Mark Renshaw says that he has no desire to become a sprinter again and that he is happy to play a support role at his new team Dimension Data next season. The newest addition to the WorldTour teams has always been reluctant to put riders into boxes but, two years after returning to his role as a lead-out man, Renshaw believes he will be best put to use helping others.
Renshaw has just had his first chance to get to know his new team at their training camp in South Africa last week. The Australian has switched to the South African outfit with sprinter Mark Cavendish this winter. It’s a move that will also link him up with former teammates Bernhard Eisel, Edvald Boasson Hagen and Theo Bos.
“I had a goal-setting meeting and they asked me my individual goals and I said that I don’t have individual goals. I’ll only ride for the team and for the sprinters so the goal will be to win 15 or 20 races with Cav, to win a classic with Edvald and these sorts of goals,” he told Cyclingnews at the team’s hotel on the Cape Town waterfront. “It’s more about being on the highest level throughout the year and looking after Cav and some of the other guys at the bigger races.
“Sure throughout the year there are always opportunities that will get thrown in your lap, normally it happens once or twice a year and it’s just whether or not you can pull it off. 99 per cent of the time I will be working for other riders.”
One target that Renshaw does have for himself is spot in the Australian team for the World Championships. He indicated to Cyclingnews last month he would be looking to go to Qatar and the Rio Olympics in 2016. Surprisingly, Renshaw has never raced at the Worlds after controversially being left out of the squad for the 2011 road race in Copenhagen, much to his disappointment and despite the sprinter friendly course. The 33-year-old is hoping to get his eye in with his first appearance at the Tour of Qatar since 2012.
“It’s still disappointing that I missed that chance. This year will probably be the next chance for three or four years so I want to make the most of that. I’ve got a good track record in Qatar and it looks like I’ll race there after being away for a couple of years. I’m looking forward to hopefully being chosen for the team and bringing something to it,” he said.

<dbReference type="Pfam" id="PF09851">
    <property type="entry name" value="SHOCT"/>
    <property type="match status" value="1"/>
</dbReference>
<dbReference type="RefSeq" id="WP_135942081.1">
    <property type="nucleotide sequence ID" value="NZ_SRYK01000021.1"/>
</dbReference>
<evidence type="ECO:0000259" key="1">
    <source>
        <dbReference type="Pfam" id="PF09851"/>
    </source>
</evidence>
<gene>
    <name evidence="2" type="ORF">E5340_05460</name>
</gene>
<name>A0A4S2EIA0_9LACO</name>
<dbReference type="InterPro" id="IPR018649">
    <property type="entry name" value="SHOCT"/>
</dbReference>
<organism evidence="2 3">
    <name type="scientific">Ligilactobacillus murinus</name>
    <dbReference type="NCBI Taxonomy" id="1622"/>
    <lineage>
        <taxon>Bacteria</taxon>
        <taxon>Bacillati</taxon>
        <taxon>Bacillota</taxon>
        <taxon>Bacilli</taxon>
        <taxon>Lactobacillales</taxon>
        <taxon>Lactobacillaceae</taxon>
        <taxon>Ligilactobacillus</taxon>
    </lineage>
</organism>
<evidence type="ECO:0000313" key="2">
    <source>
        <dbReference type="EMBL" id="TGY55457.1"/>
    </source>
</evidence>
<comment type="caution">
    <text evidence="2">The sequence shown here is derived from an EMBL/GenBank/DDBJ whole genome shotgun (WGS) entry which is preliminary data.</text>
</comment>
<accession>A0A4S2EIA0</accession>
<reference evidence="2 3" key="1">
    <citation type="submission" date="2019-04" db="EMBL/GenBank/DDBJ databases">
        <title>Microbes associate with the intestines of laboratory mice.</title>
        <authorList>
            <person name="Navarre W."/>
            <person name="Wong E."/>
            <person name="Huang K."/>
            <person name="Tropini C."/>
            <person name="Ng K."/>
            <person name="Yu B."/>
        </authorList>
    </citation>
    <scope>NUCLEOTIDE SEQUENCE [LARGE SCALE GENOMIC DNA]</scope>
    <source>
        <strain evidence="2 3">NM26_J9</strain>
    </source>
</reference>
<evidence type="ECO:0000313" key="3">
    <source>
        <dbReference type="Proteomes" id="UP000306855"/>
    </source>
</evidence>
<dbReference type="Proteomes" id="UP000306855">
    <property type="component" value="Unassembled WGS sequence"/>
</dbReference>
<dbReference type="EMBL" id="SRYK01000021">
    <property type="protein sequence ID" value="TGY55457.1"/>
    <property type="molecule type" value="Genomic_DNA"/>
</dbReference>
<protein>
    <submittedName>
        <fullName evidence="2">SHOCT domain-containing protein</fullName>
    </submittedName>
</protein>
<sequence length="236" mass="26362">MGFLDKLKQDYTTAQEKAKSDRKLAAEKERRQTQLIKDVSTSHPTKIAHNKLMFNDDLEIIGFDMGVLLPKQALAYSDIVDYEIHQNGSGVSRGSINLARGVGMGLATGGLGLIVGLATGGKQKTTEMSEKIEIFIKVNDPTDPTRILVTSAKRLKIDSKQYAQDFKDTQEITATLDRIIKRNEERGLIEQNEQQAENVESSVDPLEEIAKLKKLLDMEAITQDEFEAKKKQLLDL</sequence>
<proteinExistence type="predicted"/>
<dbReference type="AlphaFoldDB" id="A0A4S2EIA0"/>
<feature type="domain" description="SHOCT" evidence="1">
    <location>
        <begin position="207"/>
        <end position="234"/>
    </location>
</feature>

There will be more to the 2016 than just the racing and during the team training camp Renshaw and his teammates had a chance to visit a South African community to get some first-hand experience of what the Qhubeka charity involves. The team travelled outside of the centre of Cape Town to deliver some Qhubeka buffalo bicycles to children. It was an eye-opener for Renshaw, who had never done anything like it, and it has given him a different perspective on his racing.
“It’s a great aspect about the team. They have this underlying charity to the team and what they work towards here in Africa is pretty special,” said Renshaw. “We come from very privileged countries that are very different to Africa and South Africa. It’s a great part of the team and I’m pretty proud that I’ll be representing that next year. If my racing can help put kids on bikes and fund them for the future then that’s pretty special.”
Renshaw is likely to begin his season at the Tour Down Under, alongside fellow Australian and new teammate Cameron Meyer.
Born in Ireland to a cycling family and later moved to the Isle of Man, so there was no surprise when I got into the sport. Studied sports journalism at university before going on to do a Masters in sports broadcast. After university I spent three months interning at Eurosport, where I covered the Tour de France. In 2012 I started at Procycling Magazine, before becoming the deputy editor of Procycling Week. I then joined Cyclingnews, in December 2013.
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